One Quarter of Americans Misled by Online Info: Survey


One in four Americans (24 percent) say they have been misled by information about an illness or medical symptom from an unverified online source, according to a new survey from Merck Manuals. That figure increases to 30 percent among parents with children under 18 and jumps to 43 percent among millennials (adults age 18-34).

The survey of more than 2,000 US adults conducted online by Harris Poll on behalf of Merck Manuals also found that 40 percent of Americans are not at all, or not very, confident that the information found on for-profit health websites is credible. Despite this, 33 percent of respondents admit they don't confirm the credibility of an online health site before searching for information.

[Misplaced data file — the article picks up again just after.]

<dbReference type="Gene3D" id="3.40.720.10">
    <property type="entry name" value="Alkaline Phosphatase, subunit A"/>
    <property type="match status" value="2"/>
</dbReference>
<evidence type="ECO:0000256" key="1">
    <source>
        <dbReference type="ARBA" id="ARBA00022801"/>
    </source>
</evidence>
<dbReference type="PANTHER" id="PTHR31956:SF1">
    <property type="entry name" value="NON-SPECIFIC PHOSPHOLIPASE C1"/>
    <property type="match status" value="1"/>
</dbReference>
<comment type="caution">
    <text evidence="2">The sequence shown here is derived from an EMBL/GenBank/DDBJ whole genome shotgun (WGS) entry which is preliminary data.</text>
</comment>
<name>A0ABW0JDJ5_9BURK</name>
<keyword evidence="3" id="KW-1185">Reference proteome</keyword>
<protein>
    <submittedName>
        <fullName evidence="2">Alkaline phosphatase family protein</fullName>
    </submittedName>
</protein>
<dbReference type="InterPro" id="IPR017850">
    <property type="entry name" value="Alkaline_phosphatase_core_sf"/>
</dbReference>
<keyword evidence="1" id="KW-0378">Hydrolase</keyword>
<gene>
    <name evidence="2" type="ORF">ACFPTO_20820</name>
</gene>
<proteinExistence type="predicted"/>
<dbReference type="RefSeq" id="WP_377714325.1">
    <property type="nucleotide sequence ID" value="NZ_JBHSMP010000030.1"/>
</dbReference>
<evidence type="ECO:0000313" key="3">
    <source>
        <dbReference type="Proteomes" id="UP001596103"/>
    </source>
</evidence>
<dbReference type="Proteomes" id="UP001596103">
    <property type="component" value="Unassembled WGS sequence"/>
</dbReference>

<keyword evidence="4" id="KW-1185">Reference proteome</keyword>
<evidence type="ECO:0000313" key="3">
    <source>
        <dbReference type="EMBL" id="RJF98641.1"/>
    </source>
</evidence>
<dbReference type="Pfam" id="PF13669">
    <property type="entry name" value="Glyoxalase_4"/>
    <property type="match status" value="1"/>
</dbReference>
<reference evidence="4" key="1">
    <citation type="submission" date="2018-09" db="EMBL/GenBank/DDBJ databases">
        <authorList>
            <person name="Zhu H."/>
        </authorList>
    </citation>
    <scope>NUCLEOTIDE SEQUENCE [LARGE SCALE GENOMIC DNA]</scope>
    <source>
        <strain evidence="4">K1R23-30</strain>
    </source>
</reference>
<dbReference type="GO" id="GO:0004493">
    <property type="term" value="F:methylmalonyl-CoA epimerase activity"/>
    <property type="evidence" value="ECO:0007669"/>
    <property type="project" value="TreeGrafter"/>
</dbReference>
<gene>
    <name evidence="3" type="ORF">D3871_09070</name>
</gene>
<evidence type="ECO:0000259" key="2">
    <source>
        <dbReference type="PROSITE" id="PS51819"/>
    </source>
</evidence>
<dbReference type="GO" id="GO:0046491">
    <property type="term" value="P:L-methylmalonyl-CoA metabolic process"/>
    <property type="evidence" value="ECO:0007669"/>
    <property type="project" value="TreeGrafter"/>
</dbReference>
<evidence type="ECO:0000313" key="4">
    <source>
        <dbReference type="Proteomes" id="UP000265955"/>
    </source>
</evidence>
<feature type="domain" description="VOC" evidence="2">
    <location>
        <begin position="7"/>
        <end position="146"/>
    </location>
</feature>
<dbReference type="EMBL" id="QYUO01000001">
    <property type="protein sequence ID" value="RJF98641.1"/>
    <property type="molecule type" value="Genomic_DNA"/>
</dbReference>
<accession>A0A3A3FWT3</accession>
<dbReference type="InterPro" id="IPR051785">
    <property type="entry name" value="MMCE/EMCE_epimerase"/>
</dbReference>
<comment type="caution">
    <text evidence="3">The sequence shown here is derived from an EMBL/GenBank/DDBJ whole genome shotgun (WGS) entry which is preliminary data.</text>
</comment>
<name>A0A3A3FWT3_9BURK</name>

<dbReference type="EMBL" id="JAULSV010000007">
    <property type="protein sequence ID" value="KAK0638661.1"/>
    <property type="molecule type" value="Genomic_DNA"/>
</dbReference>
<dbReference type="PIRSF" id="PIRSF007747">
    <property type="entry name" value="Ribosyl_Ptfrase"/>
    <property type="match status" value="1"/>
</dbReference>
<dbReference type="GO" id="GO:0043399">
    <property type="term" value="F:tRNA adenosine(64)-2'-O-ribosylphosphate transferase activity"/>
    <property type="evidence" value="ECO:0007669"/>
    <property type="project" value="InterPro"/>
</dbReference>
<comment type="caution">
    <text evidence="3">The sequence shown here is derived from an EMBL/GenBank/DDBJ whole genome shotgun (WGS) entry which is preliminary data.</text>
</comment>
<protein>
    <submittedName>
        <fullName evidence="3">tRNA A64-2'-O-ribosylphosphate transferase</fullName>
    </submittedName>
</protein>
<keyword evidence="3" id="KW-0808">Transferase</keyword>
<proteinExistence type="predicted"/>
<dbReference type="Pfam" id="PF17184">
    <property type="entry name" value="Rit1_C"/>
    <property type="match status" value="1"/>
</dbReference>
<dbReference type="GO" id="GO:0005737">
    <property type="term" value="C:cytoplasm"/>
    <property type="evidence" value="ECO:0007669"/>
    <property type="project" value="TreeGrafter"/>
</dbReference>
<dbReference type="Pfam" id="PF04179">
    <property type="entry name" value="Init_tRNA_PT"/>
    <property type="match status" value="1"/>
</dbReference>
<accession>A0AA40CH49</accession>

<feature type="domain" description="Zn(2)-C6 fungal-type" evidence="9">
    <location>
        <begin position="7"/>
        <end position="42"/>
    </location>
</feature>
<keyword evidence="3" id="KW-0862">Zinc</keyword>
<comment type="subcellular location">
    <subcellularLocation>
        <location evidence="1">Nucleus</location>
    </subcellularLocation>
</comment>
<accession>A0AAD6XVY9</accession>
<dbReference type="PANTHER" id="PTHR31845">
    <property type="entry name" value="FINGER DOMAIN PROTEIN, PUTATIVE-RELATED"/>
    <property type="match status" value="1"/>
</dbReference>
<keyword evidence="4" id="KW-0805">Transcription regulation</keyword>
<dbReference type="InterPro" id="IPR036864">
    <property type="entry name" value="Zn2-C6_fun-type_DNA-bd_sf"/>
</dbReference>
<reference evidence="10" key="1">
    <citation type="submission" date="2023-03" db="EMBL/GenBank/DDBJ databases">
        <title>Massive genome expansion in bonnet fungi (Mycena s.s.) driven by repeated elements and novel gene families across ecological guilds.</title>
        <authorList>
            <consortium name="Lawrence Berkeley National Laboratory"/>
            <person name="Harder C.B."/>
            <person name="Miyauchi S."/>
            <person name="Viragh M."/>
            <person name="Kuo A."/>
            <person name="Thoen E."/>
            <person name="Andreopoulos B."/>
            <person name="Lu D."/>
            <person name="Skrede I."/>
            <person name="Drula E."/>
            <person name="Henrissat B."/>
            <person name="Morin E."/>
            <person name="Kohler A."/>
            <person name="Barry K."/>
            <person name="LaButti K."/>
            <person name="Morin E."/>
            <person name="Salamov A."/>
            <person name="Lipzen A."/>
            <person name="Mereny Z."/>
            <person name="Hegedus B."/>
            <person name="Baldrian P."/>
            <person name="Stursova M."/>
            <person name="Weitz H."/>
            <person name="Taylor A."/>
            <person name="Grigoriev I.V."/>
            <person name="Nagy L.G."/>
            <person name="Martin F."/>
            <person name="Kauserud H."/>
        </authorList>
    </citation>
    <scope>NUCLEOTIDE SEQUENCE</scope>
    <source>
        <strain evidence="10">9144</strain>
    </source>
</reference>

To help consumers confirm if a website is credible, The Manuals have developed the STANDS method – an easy-to-remember solution using six essential elements:

Source – Does the resource cite recognized authorities and provide their credentials?

Transparent – Is it open and obvious whether the site's mission is educational or commercial?

Accessible – Is the site available without registration and is there a way for users to contact someone with questions or concerns?

Neutral – Is the information available purely as a resource, or does the site benefit financially from what its users do (such as buying products or visiting advertised websites)?

Documented – Is the site updated when needed by recognized medical experts?
Secure – Can users access content without forfeiting personal information?

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